Drought worsens locally and to the west, while improving elsewhere in Iowa

By: 
Jared Strong
Iowa Capital Dispatch

Widespread rainfall in the first week of November, in the southeastern half of the state, significantly reduced drought conditions, according to a U.S. Drought Monitor report on Thursday.

Most of that area had at least 2 inches of rain — with a maximum of 4.3 inches — and drought conditions were erased in about 16% of the state.


The southeastern half of Iowa got drenched last week. (Graphic by Midwestern Regional Climate Center)

 

The rainfall reversed about a month’s worth of worsening dryness that had pushed the state’s overall drought to its worst in nine years.

But that rainfall missed portions of northwest Iowa that are among the driest, and areas of severe and extreme drought — the two worst drought designations — slightly expanded.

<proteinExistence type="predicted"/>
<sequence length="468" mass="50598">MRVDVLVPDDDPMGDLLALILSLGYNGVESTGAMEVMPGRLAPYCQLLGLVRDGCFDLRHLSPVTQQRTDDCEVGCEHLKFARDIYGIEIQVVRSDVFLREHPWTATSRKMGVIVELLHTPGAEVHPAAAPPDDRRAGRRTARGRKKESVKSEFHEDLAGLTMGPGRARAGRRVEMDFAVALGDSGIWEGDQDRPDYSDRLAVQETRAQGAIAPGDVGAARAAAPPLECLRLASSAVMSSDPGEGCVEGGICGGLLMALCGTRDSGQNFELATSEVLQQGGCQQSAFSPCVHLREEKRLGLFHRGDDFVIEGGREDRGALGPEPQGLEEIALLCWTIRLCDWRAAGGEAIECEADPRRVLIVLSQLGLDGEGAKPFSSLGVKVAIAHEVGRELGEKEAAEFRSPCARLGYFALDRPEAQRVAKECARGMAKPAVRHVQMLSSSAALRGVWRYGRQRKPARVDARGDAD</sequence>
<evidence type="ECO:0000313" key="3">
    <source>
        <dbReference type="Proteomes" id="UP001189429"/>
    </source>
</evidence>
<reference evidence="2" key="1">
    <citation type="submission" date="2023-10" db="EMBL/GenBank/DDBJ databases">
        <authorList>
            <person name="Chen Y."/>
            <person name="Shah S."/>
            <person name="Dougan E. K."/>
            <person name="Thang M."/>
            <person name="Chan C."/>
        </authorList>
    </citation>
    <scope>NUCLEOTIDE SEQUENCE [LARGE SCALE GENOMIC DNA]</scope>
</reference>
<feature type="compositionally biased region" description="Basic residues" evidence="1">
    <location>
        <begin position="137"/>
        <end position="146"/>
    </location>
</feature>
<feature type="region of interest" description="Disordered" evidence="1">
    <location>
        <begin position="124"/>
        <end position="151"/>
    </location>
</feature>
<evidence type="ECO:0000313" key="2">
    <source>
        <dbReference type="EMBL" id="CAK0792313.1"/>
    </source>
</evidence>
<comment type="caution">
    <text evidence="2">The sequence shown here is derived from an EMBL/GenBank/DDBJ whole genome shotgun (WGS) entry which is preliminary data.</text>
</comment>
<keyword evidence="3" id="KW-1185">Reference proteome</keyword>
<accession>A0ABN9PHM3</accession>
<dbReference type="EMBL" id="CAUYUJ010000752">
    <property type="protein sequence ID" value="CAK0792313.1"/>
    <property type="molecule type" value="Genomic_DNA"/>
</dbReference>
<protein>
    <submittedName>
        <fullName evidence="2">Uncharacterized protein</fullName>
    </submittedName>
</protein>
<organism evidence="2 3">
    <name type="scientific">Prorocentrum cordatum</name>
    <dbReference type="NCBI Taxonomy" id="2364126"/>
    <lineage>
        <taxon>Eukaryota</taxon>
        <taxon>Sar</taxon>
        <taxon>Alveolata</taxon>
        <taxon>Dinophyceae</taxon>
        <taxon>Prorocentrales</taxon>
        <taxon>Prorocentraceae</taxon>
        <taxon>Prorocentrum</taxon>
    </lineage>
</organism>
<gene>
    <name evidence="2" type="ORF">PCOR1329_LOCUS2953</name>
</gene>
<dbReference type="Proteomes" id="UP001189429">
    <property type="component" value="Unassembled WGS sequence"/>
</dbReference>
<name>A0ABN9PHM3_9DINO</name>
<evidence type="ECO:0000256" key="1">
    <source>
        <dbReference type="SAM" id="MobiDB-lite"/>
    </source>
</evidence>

Nearly two-thirds of Iowa is still suffering from some degree of drought, which the Drought Monitor ranks using four categories: moderate, severe, extreme and exceptional. About 11% of the state has extreme drought or worse, in an area that centers on Sioux City at the western border and extends east to Humboldt.

The Drought Monitor makes its weekly assessments based on a variety of weather data, soil-moisture indicators, the movement of surface water and local observations.

Editor's note: This article has been modified from the original version to localize the headline, and to be more specific about the time period of rainfall.

Iowa Capital Dispatch is part of States Newsroom, a network of news bureaus supported by grants and a coalition of donors as a 501c(3) public charity. Iowa Capital Dispatch maintains editorial independence. Contact Editor Kathie Obradovich for questions: info@iowacapitaldispatch.com. Follow Iowa Capital Dispatch on Facebook and Twitter.

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